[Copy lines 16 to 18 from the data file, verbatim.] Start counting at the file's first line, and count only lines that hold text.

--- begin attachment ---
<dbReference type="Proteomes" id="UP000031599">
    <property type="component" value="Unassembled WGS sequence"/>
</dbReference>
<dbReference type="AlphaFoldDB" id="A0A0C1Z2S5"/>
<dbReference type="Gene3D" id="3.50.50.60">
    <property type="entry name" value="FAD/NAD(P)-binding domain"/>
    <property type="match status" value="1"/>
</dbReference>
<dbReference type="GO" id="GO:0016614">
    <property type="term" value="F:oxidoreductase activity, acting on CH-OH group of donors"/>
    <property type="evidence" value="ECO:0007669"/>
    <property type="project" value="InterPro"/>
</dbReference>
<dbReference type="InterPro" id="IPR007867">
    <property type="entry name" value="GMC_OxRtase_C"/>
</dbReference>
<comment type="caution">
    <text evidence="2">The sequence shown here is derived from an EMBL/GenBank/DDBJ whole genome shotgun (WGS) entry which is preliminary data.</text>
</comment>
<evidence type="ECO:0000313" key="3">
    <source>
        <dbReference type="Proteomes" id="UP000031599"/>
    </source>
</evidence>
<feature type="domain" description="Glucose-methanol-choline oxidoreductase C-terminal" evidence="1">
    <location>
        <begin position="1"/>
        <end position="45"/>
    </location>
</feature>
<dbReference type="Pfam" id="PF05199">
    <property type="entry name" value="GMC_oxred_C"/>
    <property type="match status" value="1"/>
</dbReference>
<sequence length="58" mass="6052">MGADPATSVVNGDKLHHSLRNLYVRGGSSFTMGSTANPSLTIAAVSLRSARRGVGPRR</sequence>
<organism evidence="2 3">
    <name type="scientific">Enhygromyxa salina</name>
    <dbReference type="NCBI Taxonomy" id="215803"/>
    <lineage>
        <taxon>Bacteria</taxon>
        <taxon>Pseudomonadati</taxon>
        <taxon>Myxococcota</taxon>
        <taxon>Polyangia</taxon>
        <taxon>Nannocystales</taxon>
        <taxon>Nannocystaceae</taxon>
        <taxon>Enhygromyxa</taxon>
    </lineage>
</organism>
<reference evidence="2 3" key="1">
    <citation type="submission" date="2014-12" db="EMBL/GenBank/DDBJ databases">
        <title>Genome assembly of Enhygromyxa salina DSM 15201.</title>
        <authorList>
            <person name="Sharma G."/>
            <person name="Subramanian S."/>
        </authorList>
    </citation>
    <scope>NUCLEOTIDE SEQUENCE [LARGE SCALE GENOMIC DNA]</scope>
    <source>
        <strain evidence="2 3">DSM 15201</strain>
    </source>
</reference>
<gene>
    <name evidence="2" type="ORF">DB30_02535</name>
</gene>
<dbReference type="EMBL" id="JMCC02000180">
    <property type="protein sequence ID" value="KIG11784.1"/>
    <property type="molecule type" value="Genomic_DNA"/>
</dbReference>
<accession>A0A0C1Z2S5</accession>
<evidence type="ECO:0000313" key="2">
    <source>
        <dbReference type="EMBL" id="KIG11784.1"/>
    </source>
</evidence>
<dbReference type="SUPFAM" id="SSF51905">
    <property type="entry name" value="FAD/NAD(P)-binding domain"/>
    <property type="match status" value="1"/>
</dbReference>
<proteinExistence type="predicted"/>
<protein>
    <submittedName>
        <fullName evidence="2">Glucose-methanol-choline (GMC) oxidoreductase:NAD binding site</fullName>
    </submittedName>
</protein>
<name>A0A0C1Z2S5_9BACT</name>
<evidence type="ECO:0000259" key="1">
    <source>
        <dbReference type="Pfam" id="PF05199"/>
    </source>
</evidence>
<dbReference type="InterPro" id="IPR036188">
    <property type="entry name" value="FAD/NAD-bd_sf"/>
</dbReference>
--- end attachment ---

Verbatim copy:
</dbReference>
<comment type="caution">
    <text evidence="2">The sequence shown here is derived from an EMBL/GenBank/DDBJ whole genome shotgun (WGS) entry which is preliminary data.</text>